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Antoni (Bill) Przybylski (1913–1985)

by Ben Gascoigne

Dr Antoni Przybylski, a staff member of Mt Stromlo Observatory for 28 years, died suddenly in Queanbeyan on September 21. A deeply committed astronomer, he possessed two unusual distinctions: his PhD was the first degree to be awarded by ANU, and he was a member of the very small and select group of astronomers who have had stars named after them.

He was born in Rogozno, Poland, in 1913, and attended the University of Poznan, where he gained his first degrees and became a Research Assistant at the University Observatory. When the war broke out he served as an artillery officer at the defence of Warsaw. Taken prisoner by the Germans, he was sent to a POW camp in Mecktenberg in West Germany, but in 1941 he managed to escape and returned to his parents' home in Poland. The risk of arrest by the Gestapo was great, and he decided to make for Switzerland. This meant crossing the whole of Germany in wartime, but by travelling mostly at night he successfully accomplished this feat. Interned in Switzerland, he was able to study at the Zurich Polytechnic, where in 1949 he was awarded a Doctorate in Technical Sciences.

At the end of the war Przybylski was unwilling to return to communist-dominated Poland, and decided to emigrate to Australia, where he arrived in 1950. As was the practice at the time, he was under a two-year bond, in his case to the PMG's Department, and he was digging trenches for cables when a friendly Departmental officer brought his credentials to the notice of Dr Richard Woolley, then Director of the Observatory. Woolley gave him a position, then a scholarship, and supervised the thesis for which he obtained his PhD in 1954. The thesis was concerned with some problems in the theory of stellar atmospheres, and attracted a good deal of overseas interest.

On the day Przybylski arrived he was introduced around the Observatory. When the workshop staff heard his name there was a pause, following which someone announced that all those consonants were a bit much, and they were going to call him 'Bill'. From that time on 'Bill' he was, at any rate on Mt Stromlo.

In 1957 Woolley was succeeded as Director by Bart Bok, and with Bok's persuasion Przybylski took up observing. His program was made up of stars which possibly had unusual properties, but he could never have imagined anything as unusual as his own star. It is an inconspicuous star, too faint to be seen by eye though just visible in binoculars, number 101,065 in the famous Henry Draper Catalogue. Its peculiarity lies in its chemical composition. Iron and other common elements seem totally absent, and instead its atmosphere is dominated by the rare earth holmium, not yet found in any other heavenly body, not even the sun, and difficult enough to study on earth. With all the progress of recent years in the study of element synthesis and element abundances, we are still far from understanding why holmium should be so dominant in this star of Przybylski's, and it seems likely to remain an astrophysical enigma for years to come. Certainly his star is the most peculiar star yet found.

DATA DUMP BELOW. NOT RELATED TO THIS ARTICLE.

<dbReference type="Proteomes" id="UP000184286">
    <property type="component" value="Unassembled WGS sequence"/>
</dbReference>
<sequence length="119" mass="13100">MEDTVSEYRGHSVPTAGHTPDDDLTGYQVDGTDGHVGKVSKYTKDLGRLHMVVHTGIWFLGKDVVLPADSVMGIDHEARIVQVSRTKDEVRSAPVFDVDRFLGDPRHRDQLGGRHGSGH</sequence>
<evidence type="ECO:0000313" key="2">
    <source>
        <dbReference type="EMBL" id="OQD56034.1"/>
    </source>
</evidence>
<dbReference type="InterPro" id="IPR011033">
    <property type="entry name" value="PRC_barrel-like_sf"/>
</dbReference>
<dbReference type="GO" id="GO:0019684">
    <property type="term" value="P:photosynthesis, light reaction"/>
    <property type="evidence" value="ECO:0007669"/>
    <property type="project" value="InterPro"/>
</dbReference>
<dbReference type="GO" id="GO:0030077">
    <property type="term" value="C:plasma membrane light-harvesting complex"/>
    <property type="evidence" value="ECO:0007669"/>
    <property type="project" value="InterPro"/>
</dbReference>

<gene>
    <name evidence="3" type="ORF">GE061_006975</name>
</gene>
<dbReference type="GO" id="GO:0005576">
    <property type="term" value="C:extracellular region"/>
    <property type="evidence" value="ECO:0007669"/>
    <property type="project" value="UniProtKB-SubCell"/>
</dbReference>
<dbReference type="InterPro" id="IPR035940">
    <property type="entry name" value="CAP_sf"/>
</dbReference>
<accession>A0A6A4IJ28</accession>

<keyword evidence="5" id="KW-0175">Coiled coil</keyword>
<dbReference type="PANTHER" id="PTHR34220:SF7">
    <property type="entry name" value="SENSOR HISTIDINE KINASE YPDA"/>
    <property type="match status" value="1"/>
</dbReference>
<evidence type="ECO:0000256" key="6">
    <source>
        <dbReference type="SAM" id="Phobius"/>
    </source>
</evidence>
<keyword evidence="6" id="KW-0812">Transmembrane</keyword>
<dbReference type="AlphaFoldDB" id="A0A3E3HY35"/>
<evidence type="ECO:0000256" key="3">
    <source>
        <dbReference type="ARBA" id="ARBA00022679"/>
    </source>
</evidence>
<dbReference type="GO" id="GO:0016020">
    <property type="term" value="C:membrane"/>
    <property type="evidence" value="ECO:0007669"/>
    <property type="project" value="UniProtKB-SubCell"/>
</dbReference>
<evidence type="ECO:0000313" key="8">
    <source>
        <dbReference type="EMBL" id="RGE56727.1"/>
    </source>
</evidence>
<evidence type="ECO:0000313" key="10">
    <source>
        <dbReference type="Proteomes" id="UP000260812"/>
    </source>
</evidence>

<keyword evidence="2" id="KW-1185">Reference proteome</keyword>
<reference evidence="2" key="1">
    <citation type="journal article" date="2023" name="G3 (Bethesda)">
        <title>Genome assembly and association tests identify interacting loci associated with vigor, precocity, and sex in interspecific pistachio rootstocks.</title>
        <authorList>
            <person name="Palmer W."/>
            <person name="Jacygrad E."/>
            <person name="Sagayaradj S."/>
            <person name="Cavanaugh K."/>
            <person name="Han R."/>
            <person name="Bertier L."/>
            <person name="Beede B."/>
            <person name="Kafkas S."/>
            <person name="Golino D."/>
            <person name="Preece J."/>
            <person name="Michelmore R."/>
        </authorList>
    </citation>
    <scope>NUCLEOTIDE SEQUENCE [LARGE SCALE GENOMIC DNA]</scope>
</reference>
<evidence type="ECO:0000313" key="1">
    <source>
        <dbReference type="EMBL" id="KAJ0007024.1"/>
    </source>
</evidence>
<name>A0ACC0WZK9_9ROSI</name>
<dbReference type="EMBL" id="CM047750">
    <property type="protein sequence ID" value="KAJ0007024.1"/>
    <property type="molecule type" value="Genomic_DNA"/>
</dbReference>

Przybylski contributed of course to other branches of astronomy. He did some of the very first work on satellite orbits, found other most interesting stars, and was a pioneer in determining element abundances in individual stars in the Magellanic Clouds. This was in addition to his work on stellar atmospheres, comets, and variable stars. His work has stood the test of time well, and he leaves behind him an enduring reputation.

After retirement he lived in John XXIII College, where he proceeded to a second BSc, granted in 1984, this time in the natural sciences — botany, zoology and geology. He tutored the undergraduates in mathematics and physics, and was a popular and well-loved figure.

Przybylski was a warm-hearted, generous man without an ounce of malice, deeply religious, though not conspicuously so, and Polish to the core. His friends will remember little idiosyncrasies of speech and manner with great affection. He was a staunch supporter of the Catholic Church and a highly respected member of the Polish community in Canberra, where he made in particular an outstanding contribution to the Polish Ex-Servicemen's Association. He will be remembered too for his most generous support of many educational and charitable organisations both in Australia and abroad.

Original publication

Citation details

Ben Gascoigne, 'Przybylski, Antoni (Bill) (1913–1985)', Obituaries Australia, National Centre of Biography, Australian National University,, accessed 17 June 2024.

© Copyright Obituaries Australia, 2010-2024

Life Summary [details]


Rogozno, Poland


21 September, 1985 (aged ~ 72)
Queanbeyan, New South Wales, Australia

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